Jen Mallo, Candidate for Howard County Board of Education

As an engaged citizen, I vote for candidates who support LGBTQ rights, especially the rights to same-sex marriage, the civil rights not to be discriminated against in housing, employment, healthcare, education, and more.

As the former Chairperson of the Community Advisory Council, I supported policies and initiatives that promote equity, diversity, and inclusion.  I was an outspoken advocate for anti-bullying efforts, laws, and more.  I currently sit on the dress code policy review committee with an eye toward making sure all our students are treated fairly and equitably.

As a Board of Education Candidate, I have been outspoken in my ardent support for students who are Transgender to use the facilities that correspond to their gender identity even in the face of hostility.

As a proud parent of a member of the LGBTQ community, I am acutely aware of how my every day actions are an integral part of promoting LGBTQ rights and acceptance.  I have shared our family’s journey with friends and community members, promoted how normal it is to believe that love is love regardless of gender, and promoted acceptance of transgender students.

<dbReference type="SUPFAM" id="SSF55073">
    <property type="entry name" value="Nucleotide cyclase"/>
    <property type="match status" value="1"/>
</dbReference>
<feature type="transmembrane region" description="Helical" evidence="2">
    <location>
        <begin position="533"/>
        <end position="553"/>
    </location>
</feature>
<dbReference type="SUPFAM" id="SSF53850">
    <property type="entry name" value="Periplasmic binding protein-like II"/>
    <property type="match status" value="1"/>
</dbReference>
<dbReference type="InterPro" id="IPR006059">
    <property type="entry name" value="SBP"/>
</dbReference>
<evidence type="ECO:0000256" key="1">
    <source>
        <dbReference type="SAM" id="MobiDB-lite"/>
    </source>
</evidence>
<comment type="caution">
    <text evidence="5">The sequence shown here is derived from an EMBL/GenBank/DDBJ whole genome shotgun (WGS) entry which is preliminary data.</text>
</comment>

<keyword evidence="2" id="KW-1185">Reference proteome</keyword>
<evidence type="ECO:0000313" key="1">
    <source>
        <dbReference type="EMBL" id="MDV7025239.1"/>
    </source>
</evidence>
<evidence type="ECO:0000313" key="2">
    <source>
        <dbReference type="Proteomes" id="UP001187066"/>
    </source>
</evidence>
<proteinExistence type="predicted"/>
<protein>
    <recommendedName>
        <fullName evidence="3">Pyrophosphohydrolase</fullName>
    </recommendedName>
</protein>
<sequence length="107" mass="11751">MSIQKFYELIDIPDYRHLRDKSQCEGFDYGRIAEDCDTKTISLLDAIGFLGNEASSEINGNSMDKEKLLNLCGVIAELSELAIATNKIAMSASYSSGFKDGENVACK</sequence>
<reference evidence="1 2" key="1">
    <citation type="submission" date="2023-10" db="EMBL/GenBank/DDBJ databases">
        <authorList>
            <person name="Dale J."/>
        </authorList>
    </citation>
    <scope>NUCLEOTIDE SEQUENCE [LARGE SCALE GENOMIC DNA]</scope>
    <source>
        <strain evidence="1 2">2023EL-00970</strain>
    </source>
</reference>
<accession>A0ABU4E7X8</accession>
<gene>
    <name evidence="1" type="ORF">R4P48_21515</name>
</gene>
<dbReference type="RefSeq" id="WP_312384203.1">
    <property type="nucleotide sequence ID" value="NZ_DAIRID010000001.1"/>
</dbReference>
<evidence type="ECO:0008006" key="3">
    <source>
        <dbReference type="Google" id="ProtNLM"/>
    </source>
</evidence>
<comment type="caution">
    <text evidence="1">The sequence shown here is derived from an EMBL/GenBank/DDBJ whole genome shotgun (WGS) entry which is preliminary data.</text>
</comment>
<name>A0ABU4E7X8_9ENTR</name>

I am an ally.

Some of the most pressing concerns are the high rates of suicide for LGBTQ youth, bullying of LGBTQ youth, and the growing need for acceptance and inclusion of our youth who are LGBTQ.
I commit to examining HCPSS policies for ways to advance equality, inclusion, and safety.  As someone with years of experience in HCPSS policy review, examination, and revision, I am uniquely qualified to tackle this challenge.

I commit to meeting with and listening to members of the LGBTQ community to fully understand where we can make a difference.  The LGBTQ students know better than anyone else what they are experiencing, and it is important for me to listen and then act to support them.

I commit to accepting our students who are LGBTQ as individuals who need to be safe and supported, and to be educated fairly and wholly.

Robert. W. Miller, Candidate for Howard County Board of Education

To date, I do not feel that I have done anything very significant in promoting LGBTQ rights. As a teacher, however, I have tried to be supportive of LGBTQ students, staff, and parents, and as a candidate for the Board of Education I have tried to be supportive of LGBTQ concerns. I hope that I will have the opportunity to be supportive of LGBTQ rights on the Board.